August: Osage County

The family unit is a societal and cultural structure ingrained in most of our lives.  Every family has its quirks, and every family deals with both tragedy and triumph.  Families endure everything from illness and death to incarceration and addiction.  It’s the love and the loss that makes the world go ‘round, and no family is immune from heartache or difficulty.  Moreover, there are common threads found in every family, regardless of class or culture.

For example, even though we love our mothers to death, most people can agree that there are times when you simply want to say,  “Shut up Ma!”  You’d never say it, but mothers have a knack for speaking their minds unabashedly – much to the chagrin of their children.  But we can’t choose our family, and most of us love our relatives for better or worse.  In August: Osage County, director John Wells (The Company Men) explores familial themes through the relationships and trials of the Weston family, a dysfunctional Midwestern clan.

Beverly (Sam Shepard, Mud) and Violet Weston (Meryl Streep, The Iron Lady) are parents to three adult children, though the family unit hasn’t been intact since the girls came of age.  Beverly is a functioning alcoholic, and Violet is a pill-addicted shrew.  She is suffering with Cancer, but her sharp tongue tempers any sympathy.  The eldest daughters Barbara (Julia Roberts, Mirror Mirror) and Karen (Juliette Lewis, Due Date) moved away and haven’t looked back, while youngest daughter Ivy (Julianne Nicholson) remained behind as caretaker.  The opening scene is jarring, with Streep diving headfirst into the role.  It’s so bad it’s good – her character is suffering and it’s uncomfortable to watch, but Streep’s performances always seem like a master class.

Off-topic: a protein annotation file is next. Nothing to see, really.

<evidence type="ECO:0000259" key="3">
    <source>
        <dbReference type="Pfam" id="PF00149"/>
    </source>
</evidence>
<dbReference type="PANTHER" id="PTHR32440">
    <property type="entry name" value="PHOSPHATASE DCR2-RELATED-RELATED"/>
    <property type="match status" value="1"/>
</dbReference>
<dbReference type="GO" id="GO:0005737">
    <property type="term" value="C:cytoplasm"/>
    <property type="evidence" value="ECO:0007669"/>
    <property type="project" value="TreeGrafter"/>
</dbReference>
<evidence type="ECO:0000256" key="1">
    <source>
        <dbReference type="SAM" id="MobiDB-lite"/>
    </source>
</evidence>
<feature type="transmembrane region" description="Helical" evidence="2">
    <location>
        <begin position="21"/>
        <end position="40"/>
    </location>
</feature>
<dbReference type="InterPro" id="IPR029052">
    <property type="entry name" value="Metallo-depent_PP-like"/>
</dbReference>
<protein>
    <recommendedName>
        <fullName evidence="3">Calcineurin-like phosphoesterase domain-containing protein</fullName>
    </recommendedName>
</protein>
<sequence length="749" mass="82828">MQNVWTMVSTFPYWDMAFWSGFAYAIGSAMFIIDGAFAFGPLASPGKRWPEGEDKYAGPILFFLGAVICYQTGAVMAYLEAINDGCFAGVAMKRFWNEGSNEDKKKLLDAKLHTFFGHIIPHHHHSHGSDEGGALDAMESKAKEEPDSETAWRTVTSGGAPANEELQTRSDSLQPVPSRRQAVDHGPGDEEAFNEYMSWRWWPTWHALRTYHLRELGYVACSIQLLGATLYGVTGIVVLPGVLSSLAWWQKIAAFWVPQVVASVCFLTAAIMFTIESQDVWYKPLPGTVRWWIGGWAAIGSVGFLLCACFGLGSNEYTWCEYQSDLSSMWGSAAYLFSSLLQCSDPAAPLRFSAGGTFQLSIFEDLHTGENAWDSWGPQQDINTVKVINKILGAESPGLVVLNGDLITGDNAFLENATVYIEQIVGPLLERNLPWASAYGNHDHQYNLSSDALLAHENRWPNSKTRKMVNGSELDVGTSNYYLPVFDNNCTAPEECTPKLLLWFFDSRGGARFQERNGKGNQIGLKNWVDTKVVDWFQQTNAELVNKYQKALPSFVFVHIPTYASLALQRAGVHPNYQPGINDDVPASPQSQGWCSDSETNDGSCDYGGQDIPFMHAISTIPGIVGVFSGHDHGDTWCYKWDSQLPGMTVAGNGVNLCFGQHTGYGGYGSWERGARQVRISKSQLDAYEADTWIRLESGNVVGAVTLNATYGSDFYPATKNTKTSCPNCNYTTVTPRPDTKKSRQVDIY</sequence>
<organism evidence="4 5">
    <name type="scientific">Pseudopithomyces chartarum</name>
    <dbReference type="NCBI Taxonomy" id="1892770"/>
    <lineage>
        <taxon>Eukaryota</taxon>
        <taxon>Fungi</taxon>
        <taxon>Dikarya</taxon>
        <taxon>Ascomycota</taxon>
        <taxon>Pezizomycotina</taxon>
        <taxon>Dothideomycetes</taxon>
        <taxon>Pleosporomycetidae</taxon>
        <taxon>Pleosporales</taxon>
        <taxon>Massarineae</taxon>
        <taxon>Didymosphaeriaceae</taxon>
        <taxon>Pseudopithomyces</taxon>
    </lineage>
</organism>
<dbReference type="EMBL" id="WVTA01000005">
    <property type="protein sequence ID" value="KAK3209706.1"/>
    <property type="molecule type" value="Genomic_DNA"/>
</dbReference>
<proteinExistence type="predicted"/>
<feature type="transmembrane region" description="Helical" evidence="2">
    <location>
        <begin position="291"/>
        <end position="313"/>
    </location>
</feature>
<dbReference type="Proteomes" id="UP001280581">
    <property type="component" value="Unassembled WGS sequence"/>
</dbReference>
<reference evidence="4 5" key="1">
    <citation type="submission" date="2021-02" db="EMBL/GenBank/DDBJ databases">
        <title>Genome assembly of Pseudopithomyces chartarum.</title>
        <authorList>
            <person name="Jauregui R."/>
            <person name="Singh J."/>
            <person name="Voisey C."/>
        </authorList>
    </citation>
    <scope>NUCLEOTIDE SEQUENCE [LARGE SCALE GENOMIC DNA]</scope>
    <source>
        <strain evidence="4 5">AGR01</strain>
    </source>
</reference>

When a shocking tragedy reunites everyone, curious family dynamics are revealed.  There’s sibling rivalry, buried secrets, infidelity, sexual taboos – you name it.  It might sound salacious and melodramatic, but realism permeated the film.  The characters’ problems were real, not contrived.  I could relate to the daughters’ frustrations as their mother offered well intentioned but unsolicited advice that went far beyond the pale.

I’ve been making the effort to see most of the Oscar nominees, and August: Osage County has two nominations for Best Actress (Streep) and Best Supporting Actress (Roberts).  The veterans didn’t mail it in here, and I’m sure they are in strong contention in their respective categories.  The entire cast delivered, with Benedict Cumberbatch (The Fifth Estate) and Margo Martindale turning in surprisingly honest performances.  This is the type of movie that doesn’t rely on gimmicks, but strength of script and the dramatic talents of a laudable cast.  I was most struck by the film’s sense of truthfulness.  I almost felt like a fly on the wall, and the realism underscored the film’s effectiveness.  My only minor complaint is that the setting felt static, with most of the movie happening in one environment.  But I’m nitpicking.  Bottom line: an understated but memorable film with strong performances from seasoned veterans and supporting cast alike.  Grade: B+

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